Are Christians Superior to Atheists? (via Twitter)
This discussion started with a simple tweet from about.com writer Austin Cline, and quickly spiraled out of control from there into a shouting match of personal insult. I’m happy to say, that none of that was from me; I really tried to keep to the issues this time (though as commenter Doc can attest, I don’t always):
So, I replied:
This is in keeping with a controversial YouTube video by Cardinal Cormack Murphy-O’Connor where he said that atheists are less than human, but I thought perhaps he might have meant atheists haven’t embraced the fullness of their humanity. Then, I received this reply:
This commits the fallacy of equivocation. The average person, reading Austin’s first tweet, would (I believe) assume that he meant Christians believe they are ontologically superior to atheists. Meaning, we think that we are better people in all respects. However, as I point out to Austin, Romans 2 precludes this idea because we were not only in the same state once, but many of us hardly lift ourselves out of that state.
We are not better than atheists, not in the least.
Austin, however, is saying I implied a term which is a synonym for “superior,” therefore I’m still saying that Christians are superior albeit in a fancier way. So I retort:
That’s qualifying the meaning of “superior” with what I believed to be Austin’s intended meaning, which is “ontological superiority.” There are other ways that could be taken, but I much doubt he meant any of them. Austin then decides to quibble over my definitional words:
Of course, I wasn’t doing any such thing, as I attempt to explain:
How does Austin respond? By trying to tell me what I meant in my own writing, while complaining that I’m doing the same thing to him. Somehow, when I do it, it is dishonest and unbecoming, but is perfectly fine when he does it.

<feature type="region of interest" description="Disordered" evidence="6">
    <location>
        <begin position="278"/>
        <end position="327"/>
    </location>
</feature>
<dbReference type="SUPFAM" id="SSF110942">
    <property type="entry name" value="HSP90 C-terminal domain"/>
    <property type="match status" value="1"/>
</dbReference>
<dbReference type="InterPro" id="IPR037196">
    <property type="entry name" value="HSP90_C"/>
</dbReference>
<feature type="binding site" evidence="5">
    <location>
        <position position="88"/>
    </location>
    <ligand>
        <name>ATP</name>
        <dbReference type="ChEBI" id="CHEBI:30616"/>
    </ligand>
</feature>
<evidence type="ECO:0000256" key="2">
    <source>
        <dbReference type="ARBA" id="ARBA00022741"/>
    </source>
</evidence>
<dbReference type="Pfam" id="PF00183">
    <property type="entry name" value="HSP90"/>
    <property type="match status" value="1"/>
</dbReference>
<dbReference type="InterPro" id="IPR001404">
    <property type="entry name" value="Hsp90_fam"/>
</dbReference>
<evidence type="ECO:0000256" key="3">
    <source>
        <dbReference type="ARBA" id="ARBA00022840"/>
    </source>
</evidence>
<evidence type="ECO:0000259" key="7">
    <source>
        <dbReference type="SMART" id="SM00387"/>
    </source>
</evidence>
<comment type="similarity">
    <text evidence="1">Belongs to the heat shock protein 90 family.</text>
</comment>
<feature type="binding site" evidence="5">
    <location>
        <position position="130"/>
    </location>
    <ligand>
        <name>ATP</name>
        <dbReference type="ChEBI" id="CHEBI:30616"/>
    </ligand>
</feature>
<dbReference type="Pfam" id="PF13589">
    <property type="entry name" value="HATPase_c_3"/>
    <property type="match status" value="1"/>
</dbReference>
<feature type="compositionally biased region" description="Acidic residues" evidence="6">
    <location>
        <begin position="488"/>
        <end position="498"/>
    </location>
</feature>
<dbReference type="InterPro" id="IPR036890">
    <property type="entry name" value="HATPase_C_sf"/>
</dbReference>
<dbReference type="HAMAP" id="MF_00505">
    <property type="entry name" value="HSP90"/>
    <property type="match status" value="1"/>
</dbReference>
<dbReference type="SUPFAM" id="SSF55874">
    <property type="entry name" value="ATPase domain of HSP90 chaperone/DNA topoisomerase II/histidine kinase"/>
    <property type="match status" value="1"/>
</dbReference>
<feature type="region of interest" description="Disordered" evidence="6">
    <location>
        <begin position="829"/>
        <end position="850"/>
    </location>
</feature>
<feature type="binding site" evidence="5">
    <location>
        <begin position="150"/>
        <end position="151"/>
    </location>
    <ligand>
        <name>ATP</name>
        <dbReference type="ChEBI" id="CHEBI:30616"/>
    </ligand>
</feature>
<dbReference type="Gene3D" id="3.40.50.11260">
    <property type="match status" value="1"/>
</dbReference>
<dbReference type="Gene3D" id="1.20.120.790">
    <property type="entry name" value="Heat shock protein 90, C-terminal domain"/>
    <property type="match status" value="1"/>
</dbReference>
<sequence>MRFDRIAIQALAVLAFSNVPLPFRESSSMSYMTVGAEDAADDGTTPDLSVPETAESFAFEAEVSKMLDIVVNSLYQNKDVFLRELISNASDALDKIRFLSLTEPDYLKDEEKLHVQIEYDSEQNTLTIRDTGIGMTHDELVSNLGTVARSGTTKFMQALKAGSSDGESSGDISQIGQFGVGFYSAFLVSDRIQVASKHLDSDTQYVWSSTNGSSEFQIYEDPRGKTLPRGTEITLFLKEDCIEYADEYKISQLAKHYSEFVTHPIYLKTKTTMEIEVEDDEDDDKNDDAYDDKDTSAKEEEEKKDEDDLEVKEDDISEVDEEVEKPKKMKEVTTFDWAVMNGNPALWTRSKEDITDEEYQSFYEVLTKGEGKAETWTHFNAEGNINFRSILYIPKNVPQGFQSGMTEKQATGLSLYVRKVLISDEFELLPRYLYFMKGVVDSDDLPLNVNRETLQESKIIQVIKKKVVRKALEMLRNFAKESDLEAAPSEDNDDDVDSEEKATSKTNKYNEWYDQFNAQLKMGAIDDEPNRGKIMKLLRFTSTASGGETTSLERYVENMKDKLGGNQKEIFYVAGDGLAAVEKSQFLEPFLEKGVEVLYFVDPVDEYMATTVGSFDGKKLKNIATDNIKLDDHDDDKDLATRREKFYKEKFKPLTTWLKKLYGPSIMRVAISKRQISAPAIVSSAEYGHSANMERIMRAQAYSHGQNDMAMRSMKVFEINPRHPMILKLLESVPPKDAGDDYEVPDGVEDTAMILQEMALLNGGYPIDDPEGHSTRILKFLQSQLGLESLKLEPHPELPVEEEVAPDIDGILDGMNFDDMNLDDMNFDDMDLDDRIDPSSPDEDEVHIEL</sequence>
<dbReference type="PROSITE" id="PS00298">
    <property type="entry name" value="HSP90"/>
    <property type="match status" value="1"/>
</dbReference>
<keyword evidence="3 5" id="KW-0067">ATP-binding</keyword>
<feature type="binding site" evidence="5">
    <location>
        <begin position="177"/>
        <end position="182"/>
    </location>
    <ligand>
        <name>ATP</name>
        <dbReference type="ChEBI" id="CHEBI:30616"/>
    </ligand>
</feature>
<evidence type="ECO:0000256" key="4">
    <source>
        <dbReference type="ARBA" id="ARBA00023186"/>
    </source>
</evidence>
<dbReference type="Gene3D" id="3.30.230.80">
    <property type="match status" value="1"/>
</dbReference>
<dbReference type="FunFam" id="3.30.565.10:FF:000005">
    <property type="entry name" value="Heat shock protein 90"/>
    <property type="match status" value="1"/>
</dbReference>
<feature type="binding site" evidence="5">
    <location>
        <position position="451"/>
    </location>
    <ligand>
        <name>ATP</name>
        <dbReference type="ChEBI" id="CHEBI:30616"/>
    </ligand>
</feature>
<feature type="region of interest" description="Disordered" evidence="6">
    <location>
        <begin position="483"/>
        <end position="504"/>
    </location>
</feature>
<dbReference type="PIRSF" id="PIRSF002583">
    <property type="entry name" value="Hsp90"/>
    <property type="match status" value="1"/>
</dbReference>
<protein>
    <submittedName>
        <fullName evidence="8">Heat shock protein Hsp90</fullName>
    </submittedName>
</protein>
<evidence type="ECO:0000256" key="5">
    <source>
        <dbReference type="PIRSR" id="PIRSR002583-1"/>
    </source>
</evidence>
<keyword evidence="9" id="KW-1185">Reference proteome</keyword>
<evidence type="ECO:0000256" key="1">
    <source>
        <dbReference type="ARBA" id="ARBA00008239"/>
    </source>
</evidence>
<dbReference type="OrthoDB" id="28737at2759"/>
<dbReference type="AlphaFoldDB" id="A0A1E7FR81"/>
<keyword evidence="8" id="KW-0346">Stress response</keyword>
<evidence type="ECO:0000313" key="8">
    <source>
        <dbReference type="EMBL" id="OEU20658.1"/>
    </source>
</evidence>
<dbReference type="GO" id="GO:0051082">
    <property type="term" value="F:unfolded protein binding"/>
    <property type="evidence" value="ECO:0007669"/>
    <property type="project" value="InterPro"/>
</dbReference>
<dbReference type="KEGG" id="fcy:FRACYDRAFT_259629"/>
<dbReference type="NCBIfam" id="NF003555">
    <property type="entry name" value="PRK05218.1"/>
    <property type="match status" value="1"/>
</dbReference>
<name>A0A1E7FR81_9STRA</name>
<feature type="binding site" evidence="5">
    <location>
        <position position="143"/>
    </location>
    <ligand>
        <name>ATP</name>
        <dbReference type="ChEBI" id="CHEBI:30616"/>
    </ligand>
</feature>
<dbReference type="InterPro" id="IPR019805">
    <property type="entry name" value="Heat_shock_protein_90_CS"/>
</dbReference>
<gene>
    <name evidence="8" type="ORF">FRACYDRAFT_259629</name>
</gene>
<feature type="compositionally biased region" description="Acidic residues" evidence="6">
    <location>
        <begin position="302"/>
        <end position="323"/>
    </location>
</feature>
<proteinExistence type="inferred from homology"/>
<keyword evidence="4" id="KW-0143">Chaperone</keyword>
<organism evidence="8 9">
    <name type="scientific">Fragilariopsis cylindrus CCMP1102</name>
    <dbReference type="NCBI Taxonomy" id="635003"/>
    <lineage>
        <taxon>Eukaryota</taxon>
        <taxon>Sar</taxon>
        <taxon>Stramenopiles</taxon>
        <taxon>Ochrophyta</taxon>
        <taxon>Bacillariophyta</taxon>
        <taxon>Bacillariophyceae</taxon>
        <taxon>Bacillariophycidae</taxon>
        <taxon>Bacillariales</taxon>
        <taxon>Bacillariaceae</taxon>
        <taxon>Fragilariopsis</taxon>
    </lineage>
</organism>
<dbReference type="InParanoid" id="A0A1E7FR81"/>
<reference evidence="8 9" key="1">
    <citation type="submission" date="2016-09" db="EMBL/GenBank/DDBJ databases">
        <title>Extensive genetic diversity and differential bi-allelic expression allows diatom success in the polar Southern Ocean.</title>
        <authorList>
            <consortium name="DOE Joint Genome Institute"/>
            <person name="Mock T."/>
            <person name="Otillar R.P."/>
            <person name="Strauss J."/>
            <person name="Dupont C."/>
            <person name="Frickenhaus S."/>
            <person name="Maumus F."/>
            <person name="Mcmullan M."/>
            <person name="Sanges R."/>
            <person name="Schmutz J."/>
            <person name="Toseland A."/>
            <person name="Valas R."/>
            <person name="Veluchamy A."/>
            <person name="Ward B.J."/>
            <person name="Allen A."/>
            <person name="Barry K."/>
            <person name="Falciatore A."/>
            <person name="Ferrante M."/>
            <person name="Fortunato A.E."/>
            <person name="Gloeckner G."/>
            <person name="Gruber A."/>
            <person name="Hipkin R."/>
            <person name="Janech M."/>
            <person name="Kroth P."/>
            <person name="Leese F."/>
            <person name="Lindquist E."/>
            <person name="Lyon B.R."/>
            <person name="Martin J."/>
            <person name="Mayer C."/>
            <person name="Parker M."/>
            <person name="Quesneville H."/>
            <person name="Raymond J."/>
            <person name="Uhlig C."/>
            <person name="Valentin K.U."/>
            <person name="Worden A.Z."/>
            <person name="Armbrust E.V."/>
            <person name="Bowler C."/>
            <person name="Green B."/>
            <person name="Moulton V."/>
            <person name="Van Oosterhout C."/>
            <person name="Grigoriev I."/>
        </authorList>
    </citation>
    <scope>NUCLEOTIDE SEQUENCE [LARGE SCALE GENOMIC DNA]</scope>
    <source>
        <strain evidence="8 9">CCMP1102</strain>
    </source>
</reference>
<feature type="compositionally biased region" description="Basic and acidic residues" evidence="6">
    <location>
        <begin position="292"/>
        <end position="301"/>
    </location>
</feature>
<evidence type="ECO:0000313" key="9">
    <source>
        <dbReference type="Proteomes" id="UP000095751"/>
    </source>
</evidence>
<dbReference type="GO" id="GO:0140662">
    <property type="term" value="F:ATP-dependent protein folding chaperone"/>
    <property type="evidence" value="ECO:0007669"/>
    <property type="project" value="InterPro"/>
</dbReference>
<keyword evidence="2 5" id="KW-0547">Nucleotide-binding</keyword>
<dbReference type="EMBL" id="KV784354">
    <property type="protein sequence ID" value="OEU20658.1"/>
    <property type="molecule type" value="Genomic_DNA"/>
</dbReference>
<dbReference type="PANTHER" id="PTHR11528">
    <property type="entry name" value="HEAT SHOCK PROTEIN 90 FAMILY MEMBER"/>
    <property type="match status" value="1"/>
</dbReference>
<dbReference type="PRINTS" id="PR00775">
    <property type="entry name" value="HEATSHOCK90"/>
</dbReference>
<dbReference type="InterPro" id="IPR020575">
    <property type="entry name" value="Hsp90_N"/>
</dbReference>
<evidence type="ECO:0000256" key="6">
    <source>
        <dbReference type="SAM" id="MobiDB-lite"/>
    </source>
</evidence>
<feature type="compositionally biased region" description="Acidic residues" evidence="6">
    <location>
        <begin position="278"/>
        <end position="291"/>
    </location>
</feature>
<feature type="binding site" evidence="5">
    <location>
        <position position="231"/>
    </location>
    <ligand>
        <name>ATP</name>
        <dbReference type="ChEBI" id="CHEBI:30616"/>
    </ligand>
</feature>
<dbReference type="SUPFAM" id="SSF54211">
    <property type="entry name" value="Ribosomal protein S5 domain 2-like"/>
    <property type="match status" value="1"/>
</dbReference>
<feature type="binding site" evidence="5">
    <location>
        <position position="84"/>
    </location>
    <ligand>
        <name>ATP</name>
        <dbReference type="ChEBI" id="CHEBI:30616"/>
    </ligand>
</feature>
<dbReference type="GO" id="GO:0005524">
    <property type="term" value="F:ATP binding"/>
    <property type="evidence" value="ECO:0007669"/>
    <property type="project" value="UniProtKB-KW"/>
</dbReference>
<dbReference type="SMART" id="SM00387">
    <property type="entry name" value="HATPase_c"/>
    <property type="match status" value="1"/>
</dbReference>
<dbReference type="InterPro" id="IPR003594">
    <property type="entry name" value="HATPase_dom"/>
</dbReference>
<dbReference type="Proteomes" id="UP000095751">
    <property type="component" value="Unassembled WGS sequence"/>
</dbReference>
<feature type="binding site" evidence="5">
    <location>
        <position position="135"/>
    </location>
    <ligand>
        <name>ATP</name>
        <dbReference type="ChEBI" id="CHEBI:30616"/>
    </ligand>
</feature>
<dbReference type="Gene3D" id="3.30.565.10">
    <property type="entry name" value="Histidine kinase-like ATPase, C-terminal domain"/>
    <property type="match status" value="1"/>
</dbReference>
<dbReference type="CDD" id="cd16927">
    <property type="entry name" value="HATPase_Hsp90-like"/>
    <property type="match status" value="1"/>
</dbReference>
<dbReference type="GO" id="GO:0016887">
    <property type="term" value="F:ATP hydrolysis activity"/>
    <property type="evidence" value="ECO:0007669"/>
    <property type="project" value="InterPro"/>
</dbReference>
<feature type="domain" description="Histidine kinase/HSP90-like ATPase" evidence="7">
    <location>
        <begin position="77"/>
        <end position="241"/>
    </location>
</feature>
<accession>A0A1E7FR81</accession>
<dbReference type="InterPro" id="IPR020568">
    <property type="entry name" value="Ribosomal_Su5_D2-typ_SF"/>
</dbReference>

And, of course, the jilted who have authority must resort to threatening:
So, I tried to reason with him, but that didn’t go over too well:
Does he discuss it with me?
I didn’t really expect a discussion. So I attempted to explain that he twisted my words:
But that was unsuccessful:
Austin, however, did verbal gymnastics on my original statement to get it to mean exactly what he wanted it to mean, but of course, that wasn’t my original intent. Now, if his original intent wasn’t ontological superiority, qualifying it here would end any objection that I have. But, of course, he doesn’t do that; most likely because I’m absolutely right in my assessment of his statements but he won’t admit it.
So, I said:
Now, how does he get out of it? By appealing to a technicality that doesn’t exist:
Admitting that he did change what I wrote, but that’s perfectly fine since he didn’t attribute it to me. So, if he copied it verbatim without attributing it to me, would that be okay as well?
Which is still equivocation; I never said nor implied what he is saying I did. He needs me to be saying that for his argument against me to work. So it ends on this note:
So it looks like I’m blocked from following Austin. Not really a big loss, I’d say!
But the question posed still remains, do Christians believe we’re superior to atheists? Well, no. As the bumper sticker says, “Christians aren’t better, just forgiven.” We’ve embraced a part that’s missing from us: our fallen natures need forgiveness, and our relationship with God must be restored to realize that completeness. As man and woman were once one, and so man craves the completeness from marriage, so our nature is separated by God and we all crave the restoration of that. Until the atheist embraces this, they are less complete then we are. But they are not inferior to us by any stretch of the imagination.
Oh, and I’d be remiss if I didn’t print the personal insults that have nothing to do with the discussion, but were uttered anyway:
So, basically, Austin’s argument consisted of equivocation and ad hominem. Somehow, in all of that, I’m the intellectually and morally dishonest one. Interesting.